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thank you to everybody for your thoughtful comments :)

ok so i guess i'm not completely a 'silent' sufferer (now that i'm looking for symptoms). my DH dosed me a few days ago (he felt really bad) with a rice dish by adding pearl barley (despite the fact that HE sent me a link of all the gluten offenders) and i subsequently noticed some mucous that my ND had previously asked me about. it also reminded me of a tender lump in my abdomen that i only notice when lying down and have gas, but slips my mind when i see my dr. any ideas on that one? it's on my left side, in between the top of my hip bone and my lower rib.

another question for you: i have been reading books on celiac disease but what i have yet to come across is how exactly to do you remove the gluten from items in your kitchen? does it suffice to put them in the dishwasher? since you can't kill it with the heat from the oven, i'm assuming that it's not the heat from the dishwasher, but the fact that you are getting the gluten molecules down the drain? is this why you can't keep the wood spatulas and scratched plastics? what about plastic cutting boards? does a 20-year old gluten molecule still have the same poisoning effect?

regarding processed foods, it seems as if there is a continuum of opinions ranging from 'i don't feel an effect so i eat it' to 'it might have gluten in it because it's processed in a facility that processes wheat products, so i won't eat it'. is it just a matter of deciding where you fall on the continuum? i would rather not be so hard-core but am finding it hard to rationalize consuming potentially contaminated products. or can my gut recover from such small doses? perhaps my answer will become clearer as i develop more evident after-effects? do i have to stop eating my nana's cookies? they are the only dessert i have found that i can eat (that is gluten-free, EF, DF, & processed-sugar free).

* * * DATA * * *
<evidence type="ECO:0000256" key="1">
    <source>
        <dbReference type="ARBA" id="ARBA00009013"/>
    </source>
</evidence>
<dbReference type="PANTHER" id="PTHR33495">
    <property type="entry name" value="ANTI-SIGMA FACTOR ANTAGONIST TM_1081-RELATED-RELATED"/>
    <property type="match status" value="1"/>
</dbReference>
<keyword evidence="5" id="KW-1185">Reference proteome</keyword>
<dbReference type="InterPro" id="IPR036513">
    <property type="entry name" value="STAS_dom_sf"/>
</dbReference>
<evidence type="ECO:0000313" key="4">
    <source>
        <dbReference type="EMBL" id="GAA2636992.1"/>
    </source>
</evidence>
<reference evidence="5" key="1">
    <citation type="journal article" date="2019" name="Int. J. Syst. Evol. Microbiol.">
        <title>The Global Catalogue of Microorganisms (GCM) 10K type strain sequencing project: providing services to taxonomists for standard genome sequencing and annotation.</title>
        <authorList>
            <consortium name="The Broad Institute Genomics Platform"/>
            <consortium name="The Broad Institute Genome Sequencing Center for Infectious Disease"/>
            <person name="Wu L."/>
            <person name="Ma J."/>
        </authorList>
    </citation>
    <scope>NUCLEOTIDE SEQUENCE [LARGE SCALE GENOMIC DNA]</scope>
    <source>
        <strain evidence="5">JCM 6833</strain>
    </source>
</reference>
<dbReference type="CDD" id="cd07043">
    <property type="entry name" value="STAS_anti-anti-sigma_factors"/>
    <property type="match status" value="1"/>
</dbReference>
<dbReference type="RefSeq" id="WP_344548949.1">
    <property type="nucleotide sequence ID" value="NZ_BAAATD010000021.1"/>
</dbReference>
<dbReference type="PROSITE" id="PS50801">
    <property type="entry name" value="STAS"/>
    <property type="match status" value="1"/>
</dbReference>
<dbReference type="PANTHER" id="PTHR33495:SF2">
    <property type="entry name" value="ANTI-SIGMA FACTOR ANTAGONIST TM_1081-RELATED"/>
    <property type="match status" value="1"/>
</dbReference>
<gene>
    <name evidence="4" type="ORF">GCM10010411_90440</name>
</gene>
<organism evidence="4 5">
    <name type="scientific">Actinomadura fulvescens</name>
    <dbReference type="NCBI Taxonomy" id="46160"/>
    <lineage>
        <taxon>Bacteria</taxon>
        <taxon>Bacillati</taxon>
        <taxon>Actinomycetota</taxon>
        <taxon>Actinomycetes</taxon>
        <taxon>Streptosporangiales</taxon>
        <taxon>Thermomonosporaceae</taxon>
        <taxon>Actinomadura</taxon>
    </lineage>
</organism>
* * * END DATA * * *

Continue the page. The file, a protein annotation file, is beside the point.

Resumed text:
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another question for you: i have been reading books on celiac disease but what i have yet to come across is how exactly to do you remove the gluten from items in your kitchen? does it suffice to put them in the dishwasher? since you can't kill it with the heat from the oven, i'm assuming that it's not the heat from the dishwasher, but the fact that you are getting the gluten molecules down the drain? is this why you can't keep the wood spatulas and scratched plastics? what about plastic cutting boards? does a 20-year old gluten molecule still have the same poisoning effect?

I'm so sorry you got glutened from the barley. It is difficult to get started with a gluten free diet and kitchen.

With an abundance of caution I've gotten rid of a lot of kitchen things (a friend thinks I'm suffering from total OCD regarding this whole cross contamination idea). dry.gif I know she just doesn't "get it".

Certain items are so inexpensive to replace like wooden spoons, plastic or rubber scrapers, cutting boards, etc. Since I live alone, it's so much easier for me than in a mixed kitchen. I figure if there's any possibilty I might have a problem, I've gotten rid of it. I'm assuming your entire family is not gluten free so if that's true, you probably want to have your own condiments (butter, peanut butter, jelly, mayo, etc.) and a separate storage area for your own things. I bought a new toaster and nonstick cookware (mine was crappy and also ancient)...anything that might be suspect of harboring gluten that I didn't know if it could be cleaned or not. I kept my Calphalon cookware as it can be scrubbed well with a ScotchBrite pad and Comet cleanser.

I'm still fairly new to this gluten free way of living and I'm convinced I am lactose intolerant as well. Got zapped good while testing ice cream on Fri. evening. ph34r.gif I feel it's definitely a lactose thing as there were no gluteny ingredients in it. I still have no idea if I have other intolerances that may crop up.

Personally I still don't know if I have problems with foods manufactured in shared facilities. I guess time will tell...

I hope you can figure out a way that works for your family!